But somehow (don’t ask) I found myself seated in the big top at Alexandra Park on Friday night, being wowed along with a couple of thousand other impressed punters, by Cirque du Soleil’s latest production.
Happily, here’s a circus that exploits only humanimals, but for me, it’s alien territory. I’m an ardent music fan for a purpose: music fulfills all my criteria as an abstract series of organised vibrations that I can listen to without picturing humans at all. All types of visual theatre, on the other hand, no matter how seemingly magical or technologically and creatively audacious (and let’s make no bones about it, Totem is all those things and more), involve an audience willing to suspend their analyses, willing to be bewitched rather than seeing through the cracks in the illusions. Sadly, I’m one of those people who have a predisposition to obsessing about those cracks.
It’s to Cirque du Soleil’s credit, then, that every now and then during the two-hours-plus of Totem, I was actually swept up and sucked into that illusion, bowled over by the magic of the movement.
When it comes right down to it, Cirque du Soleil is mostly about acrobatics. All the most compelling set pieces of Totem involved acrobats doing their death-defying routines, but in their case, they’re dressed up with a story (of sorts), outrageous costumes, and brilliant sets and lighting. There are diversions into comedy-theatre, but these are really just a way to ease the tension between the main acts, and in fact, the comedy becomes a little bit annoying towards the end, mainly because its sensibility is struck somewhere between the anachronistic antics of a Chaplin and the TV-friendly characteristics of a Mr Bean.
Totem as a theme is a non-event, mere dressage. I didn’t even really get that it was supposed to be “a fascinating journey into the evolution of mankind” until I read about it after the performance. Still, it binds things together in a manner that may work better for both performers and audience than a mere variety show.
As a fan of progressive rock (don’t laugh), I don’t really have a problem with the fact that the whole thing is structured around an exposition of the virtuosic performances of its leading acrobats, although, as a heterosexual male, I was considerably more entranced with the seemingly impossible contortions of the female exponents than the six-pack-sporting males. The two pieces that had me awestruck were poles apart: one involved a bevy of beauties riding incredibly tall one-wheel bikes and throwing hats at each other (it’s much better than it sounds), and the other was a male/female duo whose high-up acrobatic dance told a love story way up on a trapeze, and almost had me writhing under the seat (I hate heights, you see).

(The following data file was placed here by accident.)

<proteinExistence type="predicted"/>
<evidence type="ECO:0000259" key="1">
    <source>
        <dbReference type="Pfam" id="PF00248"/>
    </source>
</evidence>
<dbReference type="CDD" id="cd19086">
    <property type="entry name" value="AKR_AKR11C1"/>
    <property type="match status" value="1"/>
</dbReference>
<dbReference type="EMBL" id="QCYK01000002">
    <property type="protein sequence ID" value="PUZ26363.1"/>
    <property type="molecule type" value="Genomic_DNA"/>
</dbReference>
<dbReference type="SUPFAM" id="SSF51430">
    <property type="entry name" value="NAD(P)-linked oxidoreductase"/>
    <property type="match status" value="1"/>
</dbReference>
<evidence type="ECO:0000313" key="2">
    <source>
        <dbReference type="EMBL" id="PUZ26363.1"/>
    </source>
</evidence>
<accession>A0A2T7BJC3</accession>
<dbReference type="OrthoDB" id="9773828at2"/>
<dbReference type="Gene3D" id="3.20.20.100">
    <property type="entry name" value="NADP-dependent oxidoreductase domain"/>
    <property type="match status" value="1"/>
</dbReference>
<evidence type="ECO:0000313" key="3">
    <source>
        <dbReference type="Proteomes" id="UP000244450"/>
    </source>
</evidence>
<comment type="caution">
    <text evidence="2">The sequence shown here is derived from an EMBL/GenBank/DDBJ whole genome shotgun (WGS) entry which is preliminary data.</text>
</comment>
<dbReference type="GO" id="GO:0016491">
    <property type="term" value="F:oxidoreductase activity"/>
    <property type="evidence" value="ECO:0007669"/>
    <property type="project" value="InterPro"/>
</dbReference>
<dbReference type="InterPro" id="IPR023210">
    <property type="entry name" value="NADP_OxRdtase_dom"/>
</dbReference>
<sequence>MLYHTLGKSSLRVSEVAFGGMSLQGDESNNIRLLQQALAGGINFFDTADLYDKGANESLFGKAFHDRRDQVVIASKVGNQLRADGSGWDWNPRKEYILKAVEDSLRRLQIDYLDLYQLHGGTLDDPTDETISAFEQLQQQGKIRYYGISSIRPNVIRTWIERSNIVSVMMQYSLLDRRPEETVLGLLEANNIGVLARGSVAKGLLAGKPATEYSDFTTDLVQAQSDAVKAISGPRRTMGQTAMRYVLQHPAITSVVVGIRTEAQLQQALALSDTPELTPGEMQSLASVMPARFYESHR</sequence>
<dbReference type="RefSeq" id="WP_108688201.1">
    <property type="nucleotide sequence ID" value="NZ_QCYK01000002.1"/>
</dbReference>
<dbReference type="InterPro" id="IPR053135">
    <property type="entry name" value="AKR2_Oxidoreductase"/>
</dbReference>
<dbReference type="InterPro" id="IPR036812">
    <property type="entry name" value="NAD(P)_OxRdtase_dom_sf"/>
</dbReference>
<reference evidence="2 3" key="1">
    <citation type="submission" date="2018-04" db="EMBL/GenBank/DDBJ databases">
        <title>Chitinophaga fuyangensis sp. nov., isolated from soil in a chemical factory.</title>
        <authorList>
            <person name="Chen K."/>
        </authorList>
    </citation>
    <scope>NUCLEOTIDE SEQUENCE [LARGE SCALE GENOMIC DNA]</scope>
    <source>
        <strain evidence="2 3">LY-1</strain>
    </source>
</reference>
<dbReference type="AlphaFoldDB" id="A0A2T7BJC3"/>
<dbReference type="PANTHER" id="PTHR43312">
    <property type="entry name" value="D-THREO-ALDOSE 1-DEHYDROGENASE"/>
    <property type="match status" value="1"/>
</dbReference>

The problem with virtuosity, however, no matter how much dressage it has, is that ultimately it can seem a bit empty. At times, I found myself thinking about the tooth I had broken the day before and how I was going to find the cash to see it fixed. Although none of the set pieces were excruciatingly long, at times it did feel a bit like I was sitting through a Ginger Baker drum solo, or an Indian classical music concert. In short, my attention wandered, but not often enough to describe it as boredom.
Witchdoctor readers will find plenty to like about Totem, which undoubtedly harnesses the latest technology to make for a stage set that’s constantly morphing, and the integration of stage smarts, lighting and audio was dazzling. The audio, although not pure in a hi-fi sense, was impressively surround sound – an example of that was when we heard a giant mosquito buzz around the circumference of the tent. And the integration between pre-recorded and live sounds was excellent: one of the real bonuses were the musicians, especially the percussionists, who were positioned behind a wall of bamboo at the back of the set, and the vocalists who wandered around with their wireless microphones.
Totem is a massive undertaking by a team of 45, and the knowledge that just one wrong move by one person could stuff everything up tends to keep audience members (metaphorically speaking) on their toes. It’s not really my thing, but as a live spectacle, I admit, this would be hard to beat. GARY STEEL
* Totem runs until September 29 at Alexandra Park, Auckland. Ticketing and schedule information from www.cirquedusoleil.com/totem.